Polimotor 2 uses Solvay's PEEK for 3D-printed fuel intake runner

Fabricated by Arevo Labs, the Polimotor 2 engine component is the first successful application of 3D printing with PEEK polymer.

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Solvay Specialty Polymers (Augusta, GA, US) recently announced that the Polimotor 2 project, led by Matti Holtzberg, will feature a 3D-printed fuel intake runner fabricated from a reinforced grade of Solvay’s KetaSpire polyetheretherketone (PEEK). Arevo Labs (Santa, Clara, Ca, US) produced the part using its Reinforced Filament Fusion technology. The technical project aims to design and manufacture a next-generation, all-plastic engine for competitive racing in 2016.

“The intake runners in the original Polimotor engine were made from aluminum, but today the automotive industry relies almost entirely on injection molded nylon,” said Holtzberg, president of Composite Castings. “That choice of materials is changing now too, as automakers seek innovative new alternatives like Solvay’s PEEK that can withstand rising under-the-hood temperatures caused by the growing use of turbochargers and engine downsizing, both of which are resulting in higher specific power outputs.”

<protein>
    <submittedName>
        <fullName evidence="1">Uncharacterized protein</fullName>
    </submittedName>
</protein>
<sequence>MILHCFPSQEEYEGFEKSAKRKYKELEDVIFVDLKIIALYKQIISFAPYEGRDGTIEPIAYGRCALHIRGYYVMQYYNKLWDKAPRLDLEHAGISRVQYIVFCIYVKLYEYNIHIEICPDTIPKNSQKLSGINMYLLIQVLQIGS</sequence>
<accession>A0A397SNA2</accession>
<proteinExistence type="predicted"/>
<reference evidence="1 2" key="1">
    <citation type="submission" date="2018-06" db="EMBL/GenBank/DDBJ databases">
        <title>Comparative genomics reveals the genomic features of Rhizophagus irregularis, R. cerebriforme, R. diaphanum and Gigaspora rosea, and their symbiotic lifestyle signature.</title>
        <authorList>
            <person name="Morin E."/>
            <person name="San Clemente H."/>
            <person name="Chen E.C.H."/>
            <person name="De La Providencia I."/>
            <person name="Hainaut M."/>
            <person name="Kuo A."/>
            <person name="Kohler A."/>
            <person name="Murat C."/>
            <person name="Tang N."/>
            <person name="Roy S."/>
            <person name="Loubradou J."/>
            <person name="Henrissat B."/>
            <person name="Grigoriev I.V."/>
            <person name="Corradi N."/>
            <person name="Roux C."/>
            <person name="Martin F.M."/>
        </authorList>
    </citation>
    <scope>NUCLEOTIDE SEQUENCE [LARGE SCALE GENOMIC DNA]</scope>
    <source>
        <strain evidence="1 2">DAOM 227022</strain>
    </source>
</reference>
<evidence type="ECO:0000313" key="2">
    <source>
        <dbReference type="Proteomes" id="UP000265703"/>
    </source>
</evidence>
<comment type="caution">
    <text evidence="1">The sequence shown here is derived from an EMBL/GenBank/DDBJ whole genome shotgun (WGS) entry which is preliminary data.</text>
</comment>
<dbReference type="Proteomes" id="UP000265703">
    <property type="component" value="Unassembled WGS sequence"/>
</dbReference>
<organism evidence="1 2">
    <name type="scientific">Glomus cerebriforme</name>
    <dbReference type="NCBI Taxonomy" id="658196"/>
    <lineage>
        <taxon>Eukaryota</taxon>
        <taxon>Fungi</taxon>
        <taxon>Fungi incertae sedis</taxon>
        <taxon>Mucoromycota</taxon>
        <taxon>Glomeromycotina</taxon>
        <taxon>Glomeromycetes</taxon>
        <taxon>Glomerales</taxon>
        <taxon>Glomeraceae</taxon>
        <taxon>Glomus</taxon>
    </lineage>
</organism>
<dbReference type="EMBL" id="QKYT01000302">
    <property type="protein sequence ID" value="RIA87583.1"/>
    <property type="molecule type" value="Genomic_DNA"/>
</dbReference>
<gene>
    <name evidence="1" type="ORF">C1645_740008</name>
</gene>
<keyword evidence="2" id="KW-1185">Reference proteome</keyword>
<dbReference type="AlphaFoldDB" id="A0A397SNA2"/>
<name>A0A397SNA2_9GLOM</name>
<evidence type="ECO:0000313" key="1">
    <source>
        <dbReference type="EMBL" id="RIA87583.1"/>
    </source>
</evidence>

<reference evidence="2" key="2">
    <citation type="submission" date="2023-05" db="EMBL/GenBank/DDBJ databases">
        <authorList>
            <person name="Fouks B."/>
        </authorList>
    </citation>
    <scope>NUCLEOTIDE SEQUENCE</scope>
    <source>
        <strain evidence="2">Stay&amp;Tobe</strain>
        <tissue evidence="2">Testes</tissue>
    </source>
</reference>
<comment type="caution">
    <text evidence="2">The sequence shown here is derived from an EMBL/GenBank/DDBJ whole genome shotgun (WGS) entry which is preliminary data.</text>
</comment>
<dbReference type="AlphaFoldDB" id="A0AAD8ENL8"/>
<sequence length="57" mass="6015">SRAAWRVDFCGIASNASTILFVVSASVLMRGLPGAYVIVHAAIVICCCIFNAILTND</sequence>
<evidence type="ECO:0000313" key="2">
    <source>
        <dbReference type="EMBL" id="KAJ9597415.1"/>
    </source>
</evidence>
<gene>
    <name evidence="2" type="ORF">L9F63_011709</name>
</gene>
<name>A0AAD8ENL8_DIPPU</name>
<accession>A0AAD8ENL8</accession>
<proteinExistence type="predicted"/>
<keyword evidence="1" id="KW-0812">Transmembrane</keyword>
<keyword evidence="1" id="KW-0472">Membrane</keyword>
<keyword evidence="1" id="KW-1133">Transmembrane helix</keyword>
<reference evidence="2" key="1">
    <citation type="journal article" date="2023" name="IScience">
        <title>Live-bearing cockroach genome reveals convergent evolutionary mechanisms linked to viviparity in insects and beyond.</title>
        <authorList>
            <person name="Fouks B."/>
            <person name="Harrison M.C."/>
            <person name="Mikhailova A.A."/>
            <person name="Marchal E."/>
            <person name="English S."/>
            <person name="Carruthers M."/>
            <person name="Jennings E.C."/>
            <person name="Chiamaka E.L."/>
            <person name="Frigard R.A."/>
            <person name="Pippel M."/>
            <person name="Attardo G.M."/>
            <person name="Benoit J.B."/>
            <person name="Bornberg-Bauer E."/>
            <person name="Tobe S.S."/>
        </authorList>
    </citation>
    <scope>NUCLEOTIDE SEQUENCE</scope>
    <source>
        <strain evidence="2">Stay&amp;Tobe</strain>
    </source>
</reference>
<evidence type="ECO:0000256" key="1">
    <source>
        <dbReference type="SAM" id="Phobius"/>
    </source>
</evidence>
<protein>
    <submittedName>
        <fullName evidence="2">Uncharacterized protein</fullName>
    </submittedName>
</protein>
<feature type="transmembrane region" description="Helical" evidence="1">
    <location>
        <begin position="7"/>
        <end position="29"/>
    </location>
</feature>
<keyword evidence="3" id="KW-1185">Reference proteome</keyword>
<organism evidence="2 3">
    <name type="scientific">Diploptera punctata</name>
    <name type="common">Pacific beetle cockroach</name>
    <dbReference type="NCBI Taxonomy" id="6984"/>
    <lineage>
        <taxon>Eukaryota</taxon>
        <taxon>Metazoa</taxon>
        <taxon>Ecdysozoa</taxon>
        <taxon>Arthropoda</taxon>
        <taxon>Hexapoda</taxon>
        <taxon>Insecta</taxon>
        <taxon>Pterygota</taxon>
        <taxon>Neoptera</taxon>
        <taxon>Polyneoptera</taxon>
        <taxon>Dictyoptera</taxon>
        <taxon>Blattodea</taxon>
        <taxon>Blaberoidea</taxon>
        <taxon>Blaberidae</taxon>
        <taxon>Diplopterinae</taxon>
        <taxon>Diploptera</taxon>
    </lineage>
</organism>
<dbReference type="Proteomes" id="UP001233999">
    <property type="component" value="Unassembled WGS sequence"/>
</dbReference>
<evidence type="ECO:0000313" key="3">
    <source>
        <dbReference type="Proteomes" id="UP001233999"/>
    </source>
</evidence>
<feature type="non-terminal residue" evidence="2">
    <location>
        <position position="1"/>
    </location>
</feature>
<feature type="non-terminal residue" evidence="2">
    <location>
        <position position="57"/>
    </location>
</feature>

Replacement of the original aluminum runner with PEEK reduced the part’s weight by 50 percent. The specific material chosen for Polimotor 2 was a custom-formulated grade of KetaSpire KT-820 PEEK reinforced by a 10 percent carbon fiber loading. KetaSpire PEEK offers excellent chemical resistance to automotive fuels as well as reliable mechanical performance at continuous-use temperatures up to 240°C (464°F). These qualities made it a highly suitable candidate for Polimotor 2’s fuel intake runner, which encounters temperatures reaching 150°C (302°F) near the pistons in the intake port. Arevo’s Reinforced Filament Fusion platform offers the ability to print with reinforced PEEK polymers. When combined with Arevo’s process control software, the platform can help optimize the mechanical properties of printed parts.

“The convergence of 3D printing with Solvay’s PEEK polymer technology in this application underscores how truly cutting-edge the Polimotor 2 project is,” said Brian Baleno, global automotive business manager for Solvay Specialty Polymers. “Neither of these technologies existed in the ’80s when Matti Holtzberg developed the first Polimotor engine; and now, with this runner, we see one of the very first carbon fiber-filled PEEK parts to be fabricated with the additive manufacturing process. That signals a whole new range of possibilities for automakers seeking lighter, but high-performing alternatives to metal.”